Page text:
Pablos Holman
Photo: Cindy Ord—Getty Images
By Ian Mount
September 10, 2014

What the heck is Bombsheller CEO Pablos Holman doing selling tights?

Holman is a well-known hacker who earned a weird kind of fame by doing magic shows where he stole audience member’s passwords and broke into their phones on stage. And he has a day job as an inventor at former Microsoft CTO Nathan Myhrvold’s invention shop/patent licensing firm Intellectual Ventures, which is working on, among other things, a fission reactor powered by nuclear waste and a device to shoot mosquitoes out of the sky with lasers to help eradicate malaria.

But there he was, selling tights from a building around the corner from Seattle’s KeyArena. Not only that, he was claiming that it was a big step into the future.

As Holman tells it, he came into leggings through salsa. An avid dancer, he noticed that a lot of female salsa dancers were wearing highly graphic leggings. The weird thing was that they all came from a small Australian company called Black Milk.

Like a good entrepreneur, he saw a problem that needed a fix—namely, a lack of suppliers of cool legging designs. And so, he thought, why not take new micro-production manufacturing technology (he knew about this, having been an adviser for MakerBot Industries, the maker of desktop 3D printers) and combine it with an Internet platform that allows artists to upload graphic designs for leggings.

Then, leggings wearers would have a variety of prints to choose from, each could be customized to their size and shape, nothing would be made until it was ordered, and the artists would get a royalty to boot. The base price: $69 plus artist royalties.

When orders come in, the fabric is machine printed on Italian fabric, and then cut and sewn by the company’s four seamstresses (an automated cutting machine is coming soon); the product is usually dropped in the mail the next day. To further customize the leggings, Holman says Bombsheller will soon let customers select custom lengths (instead of S/M/L) and the company is working on an iPhone application that will generate a customer’s comprehensive measurements from two “selfies.”

“We’re imagining this future where you could imagine something and robots make it for you. And it’s custom for you in your color and size and at the right time. That’s radically different than how things are manufactured right now,” says Holman, 43. “As a way of getting my hands dirty, I wanted a company that worked like that, that made products on demand.”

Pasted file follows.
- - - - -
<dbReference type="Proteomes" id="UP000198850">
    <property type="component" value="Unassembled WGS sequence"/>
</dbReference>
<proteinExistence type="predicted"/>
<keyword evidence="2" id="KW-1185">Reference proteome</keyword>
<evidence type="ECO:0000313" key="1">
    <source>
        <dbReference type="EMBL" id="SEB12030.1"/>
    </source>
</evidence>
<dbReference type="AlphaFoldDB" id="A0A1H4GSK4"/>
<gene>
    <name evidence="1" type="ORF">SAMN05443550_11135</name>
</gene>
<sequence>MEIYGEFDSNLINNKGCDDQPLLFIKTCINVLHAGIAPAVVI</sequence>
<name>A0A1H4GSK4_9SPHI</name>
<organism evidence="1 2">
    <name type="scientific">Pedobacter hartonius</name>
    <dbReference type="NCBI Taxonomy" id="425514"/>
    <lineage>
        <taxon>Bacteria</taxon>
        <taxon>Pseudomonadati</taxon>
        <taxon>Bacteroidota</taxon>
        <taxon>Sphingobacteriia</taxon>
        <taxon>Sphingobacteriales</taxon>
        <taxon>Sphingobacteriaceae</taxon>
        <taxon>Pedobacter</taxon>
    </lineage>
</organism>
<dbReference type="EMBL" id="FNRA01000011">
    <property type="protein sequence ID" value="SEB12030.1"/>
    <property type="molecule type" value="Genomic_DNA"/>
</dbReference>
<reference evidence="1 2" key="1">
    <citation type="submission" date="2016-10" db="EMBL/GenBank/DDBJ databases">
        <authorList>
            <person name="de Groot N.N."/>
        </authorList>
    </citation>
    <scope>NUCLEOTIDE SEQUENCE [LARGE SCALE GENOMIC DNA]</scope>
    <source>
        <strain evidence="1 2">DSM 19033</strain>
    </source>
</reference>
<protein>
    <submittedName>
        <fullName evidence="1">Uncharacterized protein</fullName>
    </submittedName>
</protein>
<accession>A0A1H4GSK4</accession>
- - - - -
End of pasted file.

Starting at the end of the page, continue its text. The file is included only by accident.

Bombsheller is not so much a tights e-commerce site as it is a dry run for the clothing industry’s holy grail: a future in which people order custom-fitted and custom-printed clothing made by robots on demand. In that future, all clothing fits perfectly and looks just the way you want it, and there’s no landfill waste because your clothier is not mistakenly making 10,000 cranberry V-necks that no one wants.

In that sense, Bombsheller has the same goal as most clothing companies. Big apparel companies like Benetton and Zara have automated parts of the manufacturing process for years, though they don’t make an individual client’s products on-demand. A bunch of companies, like ShirtsMyWay, allow customers to upload their measurements and then make custom-fit shirts only when they’re ordered, but they are limited to existing fabrics and humans play a big part in the production. And places like Zazzle custom-print clothing and other products on demand, though their base products are standard.

To be sure, Bombsheller is not going to put “fast fashion” giants like Zara or H&M out of business anytime soon. Holman says he invested less than $500,000 in the company, which has all of 20 employees and, since it launched a month ago, negligible revenues.

But while modest, Bombsheller’s combination of automation and on-demand services is a meaningful step toward the ultimate goal of automated custom clothing.

“[Bombsheller’s] make and print on-demand is beyond where the established firms are at, and when they automate all of it, that will be a sweet place to be,” says Derek Elley, founder of Ponoko, one of the pioneers of make-on-demand 3D printing. “The key to their success will be [the fact that] they are starting with one garment [leggings]. This is good thinking.”

To Holman, it’s not so odd for a hacker to be making tights, especially when the goal is to remake the clothing business.

“By definition, you can’t do something new by reading the directions,” he says. “The mind of a hacker is really important for figuring out what’s possible for new technology.”

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